In total, Toyota employs 33,000 people in the US and claims to provide indirect employment to 164,000 more, mostly dealers and suppliers. It says it has invested $18.3 billion in its US operations, which includes a manufacturing and assembly headquarters in Kentucky and assembly plants in Alabama, Indiana, Texas and West Virginia, with a new plant slated for construction in Mississippi -- all of which are "right to work" states that are non-unionised.

Given the economic environment, lawmakers from these states are not likely to stand idle while Toyota is assaulted by politicians representing its rivals. Note that Bart Gordon, quoted above, hails from Tennessee, home to the North American headquarters of Nissan, which now has problems of its own.

In early March, Nissan recalled more than half a million pick-up trucks, SUVs and minivans that it says have brakes that can become "disengaged". They also have faulty fuel gauges. Nissan blames both problems on suppliers in the US and Canada, and says that only three cases have been reported by customers.

"The important thing is that there have been no accidents relating to this at all and no injuries," said a spokeswoman for Nissan.

While Toyota and Nissan scramble to maintain their reputations, rival Japanese carmakers are looking to take advantage. In January, Suzuki cemented a deal with Volkswagen that has the potential to create the world's biggest automaker, a crown that Toyota has worn for just a year.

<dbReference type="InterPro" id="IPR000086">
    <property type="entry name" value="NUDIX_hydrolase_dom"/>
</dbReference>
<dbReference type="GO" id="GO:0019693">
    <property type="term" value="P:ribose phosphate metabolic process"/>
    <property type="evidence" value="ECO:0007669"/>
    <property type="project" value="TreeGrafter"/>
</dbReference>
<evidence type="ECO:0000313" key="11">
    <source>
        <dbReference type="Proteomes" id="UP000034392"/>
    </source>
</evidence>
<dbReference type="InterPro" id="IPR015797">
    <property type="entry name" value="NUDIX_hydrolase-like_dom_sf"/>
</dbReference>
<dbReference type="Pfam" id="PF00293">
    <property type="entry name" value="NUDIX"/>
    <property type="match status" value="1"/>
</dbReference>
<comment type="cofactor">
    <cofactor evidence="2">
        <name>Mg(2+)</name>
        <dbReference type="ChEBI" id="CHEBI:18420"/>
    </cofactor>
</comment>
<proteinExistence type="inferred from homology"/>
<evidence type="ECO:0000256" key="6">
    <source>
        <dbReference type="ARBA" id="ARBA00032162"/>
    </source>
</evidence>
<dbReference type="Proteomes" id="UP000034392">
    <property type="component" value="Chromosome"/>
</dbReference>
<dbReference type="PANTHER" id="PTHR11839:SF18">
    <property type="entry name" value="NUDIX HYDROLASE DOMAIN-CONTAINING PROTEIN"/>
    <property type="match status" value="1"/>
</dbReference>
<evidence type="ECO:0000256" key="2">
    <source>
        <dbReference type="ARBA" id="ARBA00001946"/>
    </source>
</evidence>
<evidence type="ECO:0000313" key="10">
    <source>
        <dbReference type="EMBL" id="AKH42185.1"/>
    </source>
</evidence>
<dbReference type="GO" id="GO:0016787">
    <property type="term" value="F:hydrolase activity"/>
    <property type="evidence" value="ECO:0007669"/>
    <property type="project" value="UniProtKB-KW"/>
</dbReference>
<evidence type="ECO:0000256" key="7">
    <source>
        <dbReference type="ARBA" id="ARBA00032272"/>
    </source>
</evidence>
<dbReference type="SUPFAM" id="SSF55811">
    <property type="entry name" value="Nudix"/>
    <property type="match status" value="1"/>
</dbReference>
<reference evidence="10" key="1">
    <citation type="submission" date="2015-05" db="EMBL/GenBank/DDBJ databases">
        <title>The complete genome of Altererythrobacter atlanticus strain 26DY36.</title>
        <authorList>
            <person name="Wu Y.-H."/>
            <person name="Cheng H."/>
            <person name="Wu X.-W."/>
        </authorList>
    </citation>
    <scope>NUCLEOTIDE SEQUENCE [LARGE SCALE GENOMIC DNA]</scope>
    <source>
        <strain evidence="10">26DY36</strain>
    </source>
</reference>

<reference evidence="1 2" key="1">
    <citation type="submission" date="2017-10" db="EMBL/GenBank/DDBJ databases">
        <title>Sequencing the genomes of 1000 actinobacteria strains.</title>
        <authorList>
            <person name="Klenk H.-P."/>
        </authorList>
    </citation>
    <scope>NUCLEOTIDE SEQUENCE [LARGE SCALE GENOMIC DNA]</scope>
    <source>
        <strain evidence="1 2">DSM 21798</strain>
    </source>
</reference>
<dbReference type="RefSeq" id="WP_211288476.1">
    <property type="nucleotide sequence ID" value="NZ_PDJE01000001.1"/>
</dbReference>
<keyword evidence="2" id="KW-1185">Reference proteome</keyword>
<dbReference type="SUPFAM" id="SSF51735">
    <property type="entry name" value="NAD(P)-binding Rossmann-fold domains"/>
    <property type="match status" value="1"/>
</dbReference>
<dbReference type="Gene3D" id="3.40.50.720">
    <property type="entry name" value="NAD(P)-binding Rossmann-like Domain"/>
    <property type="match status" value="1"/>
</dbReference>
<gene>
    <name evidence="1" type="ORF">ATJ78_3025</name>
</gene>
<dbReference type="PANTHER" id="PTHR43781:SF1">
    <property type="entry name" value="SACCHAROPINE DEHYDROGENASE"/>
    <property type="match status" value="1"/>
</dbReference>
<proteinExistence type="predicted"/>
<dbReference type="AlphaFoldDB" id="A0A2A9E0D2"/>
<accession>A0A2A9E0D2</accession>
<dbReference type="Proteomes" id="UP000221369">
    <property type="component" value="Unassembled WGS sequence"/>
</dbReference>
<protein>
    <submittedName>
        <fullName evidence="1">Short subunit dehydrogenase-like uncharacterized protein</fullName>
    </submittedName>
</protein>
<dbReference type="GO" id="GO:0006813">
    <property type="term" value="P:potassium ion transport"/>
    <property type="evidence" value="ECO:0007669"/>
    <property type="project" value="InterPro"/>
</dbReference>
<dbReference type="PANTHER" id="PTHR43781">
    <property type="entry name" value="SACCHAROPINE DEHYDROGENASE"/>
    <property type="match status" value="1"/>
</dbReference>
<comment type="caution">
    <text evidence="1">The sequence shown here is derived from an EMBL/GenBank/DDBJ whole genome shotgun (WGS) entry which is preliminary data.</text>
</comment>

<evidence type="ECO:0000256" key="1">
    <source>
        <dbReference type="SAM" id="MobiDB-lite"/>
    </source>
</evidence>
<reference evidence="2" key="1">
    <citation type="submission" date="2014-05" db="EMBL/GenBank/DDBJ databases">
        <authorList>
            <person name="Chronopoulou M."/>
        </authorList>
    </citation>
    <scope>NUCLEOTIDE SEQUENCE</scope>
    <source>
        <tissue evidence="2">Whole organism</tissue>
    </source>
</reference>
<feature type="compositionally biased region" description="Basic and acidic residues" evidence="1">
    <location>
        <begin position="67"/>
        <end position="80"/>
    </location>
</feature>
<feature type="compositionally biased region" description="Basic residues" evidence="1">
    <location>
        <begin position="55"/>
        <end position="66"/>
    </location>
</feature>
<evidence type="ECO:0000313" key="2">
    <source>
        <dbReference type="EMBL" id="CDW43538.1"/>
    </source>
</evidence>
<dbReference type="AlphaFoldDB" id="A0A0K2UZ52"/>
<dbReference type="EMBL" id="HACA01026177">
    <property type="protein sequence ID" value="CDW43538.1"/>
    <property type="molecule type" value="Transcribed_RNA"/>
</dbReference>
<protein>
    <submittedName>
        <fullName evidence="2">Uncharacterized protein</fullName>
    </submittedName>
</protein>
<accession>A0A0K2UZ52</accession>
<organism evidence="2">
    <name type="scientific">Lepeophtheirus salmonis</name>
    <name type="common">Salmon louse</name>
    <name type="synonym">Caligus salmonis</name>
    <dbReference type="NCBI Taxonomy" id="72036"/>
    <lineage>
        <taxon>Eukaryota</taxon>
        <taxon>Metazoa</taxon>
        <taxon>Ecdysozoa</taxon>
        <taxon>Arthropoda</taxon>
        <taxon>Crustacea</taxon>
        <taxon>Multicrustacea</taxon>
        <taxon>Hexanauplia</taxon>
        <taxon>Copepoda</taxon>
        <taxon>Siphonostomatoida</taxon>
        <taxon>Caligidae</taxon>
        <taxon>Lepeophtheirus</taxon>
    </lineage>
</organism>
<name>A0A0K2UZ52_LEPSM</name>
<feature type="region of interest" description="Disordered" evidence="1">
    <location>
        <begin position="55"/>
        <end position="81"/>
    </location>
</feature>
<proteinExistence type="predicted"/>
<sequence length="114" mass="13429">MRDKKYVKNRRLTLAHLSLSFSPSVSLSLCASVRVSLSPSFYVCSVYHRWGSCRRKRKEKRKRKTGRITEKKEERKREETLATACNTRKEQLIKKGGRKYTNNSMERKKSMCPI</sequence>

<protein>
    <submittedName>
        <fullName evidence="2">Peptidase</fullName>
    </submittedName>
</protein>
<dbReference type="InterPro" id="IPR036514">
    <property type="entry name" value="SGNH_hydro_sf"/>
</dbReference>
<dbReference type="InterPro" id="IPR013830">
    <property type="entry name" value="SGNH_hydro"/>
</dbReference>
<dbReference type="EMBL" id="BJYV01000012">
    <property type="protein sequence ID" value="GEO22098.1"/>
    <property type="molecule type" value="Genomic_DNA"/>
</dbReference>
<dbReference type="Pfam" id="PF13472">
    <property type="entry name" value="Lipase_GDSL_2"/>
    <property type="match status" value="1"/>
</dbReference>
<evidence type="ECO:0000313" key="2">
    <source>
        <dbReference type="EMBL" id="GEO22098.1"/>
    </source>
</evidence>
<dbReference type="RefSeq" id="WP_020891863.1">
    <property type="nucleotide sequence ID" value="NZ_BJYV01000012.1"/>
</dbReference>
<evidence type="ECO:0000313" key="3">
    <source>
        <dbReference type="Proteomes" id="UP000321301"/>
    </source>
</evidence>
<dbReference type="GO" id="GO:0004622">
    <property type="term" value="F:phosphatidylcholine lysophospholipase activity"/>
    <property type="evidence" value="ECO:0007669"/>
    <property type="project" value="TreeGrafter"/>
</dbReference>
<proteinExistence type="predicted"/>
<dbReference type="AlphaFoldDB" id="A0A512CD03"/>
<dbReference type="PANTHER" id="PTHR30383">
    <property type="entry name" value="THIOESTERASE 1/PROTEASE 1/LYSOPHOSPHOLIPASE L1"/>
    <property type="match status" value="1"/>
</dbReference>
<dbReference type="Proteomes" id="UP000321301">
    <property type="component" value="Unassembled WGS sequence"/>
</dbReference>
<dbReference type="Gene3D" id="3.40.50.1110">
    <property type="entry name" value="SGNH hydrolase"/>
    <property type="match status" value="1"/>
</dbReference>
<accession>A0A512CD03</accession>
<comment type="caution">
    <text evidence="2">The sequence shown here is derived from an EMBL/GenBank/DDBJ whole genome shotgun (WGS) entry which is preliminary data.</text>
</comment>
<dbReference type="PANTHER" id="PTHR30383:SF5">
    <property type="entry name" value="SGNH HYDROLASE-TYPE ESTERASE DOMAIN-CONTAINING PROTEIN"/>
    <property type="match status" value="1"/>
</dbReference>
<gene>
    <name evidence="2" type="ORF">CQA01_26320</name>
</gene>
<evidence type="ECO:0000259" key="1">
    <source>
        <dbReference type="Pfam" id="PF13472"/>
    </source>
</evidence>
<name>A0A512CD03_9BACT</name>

VW is paying $2.5 billion for a 19.9% stake in Suzuki as part of a cross-shareholding deal that will give the German company access to Suzuki's small-car knowhow and its strong market position in India, through its 54% stake in Maruti Suzuki, while Suzuki hopes to benefit from VW's hybrid and low-emission engines. Together, they make more cars than any other auto company or alliance.

Tie-ups in the auto industry are notoriously troublesome, but VW and Suzuki have a good thing going -- on paper, at least. Small cars, emerging markets and low-emissions represent a holy trinity for carmakers today, so the alliance seems to make sense. Only time will tell.

Just a few days before the VW-Suzuki announcement, Mitsubishi and PSA Peugeot Citroen announced they were taking their relationship to the next level and exploring a capital tie-up, though they have since backtracked.

The deal would have provided Mitsubishi with a financial lifeline and given PSA access to the Japanese manufacturer's electric vehicle technology, but Philippe Varin, PSA's chief executive, has since ruled out the $3.4 billion deal, which would have seen PSA buy a 30% to 50% stake in Mitsubishi.

"For the PSA group there were conditions to fulfil for any development outside the group: that it creates value for shareholders and that it is not inconsistent with the [group's] return to better financial health," he told reporters at the Geneva motor show.

But Toyota is still the company to beat, despite its current troubles. As one M&A banker in Tokyo told FinanceAsia recently: "There's a lot of noise out there right now and that's certainly damaging to its reputation in the near term, but make no mistake, the car in front is still a Toyota -- and not just because it's accelerator is broken."

This article was first published in the March 2010 issue of FinanceAsia magazine.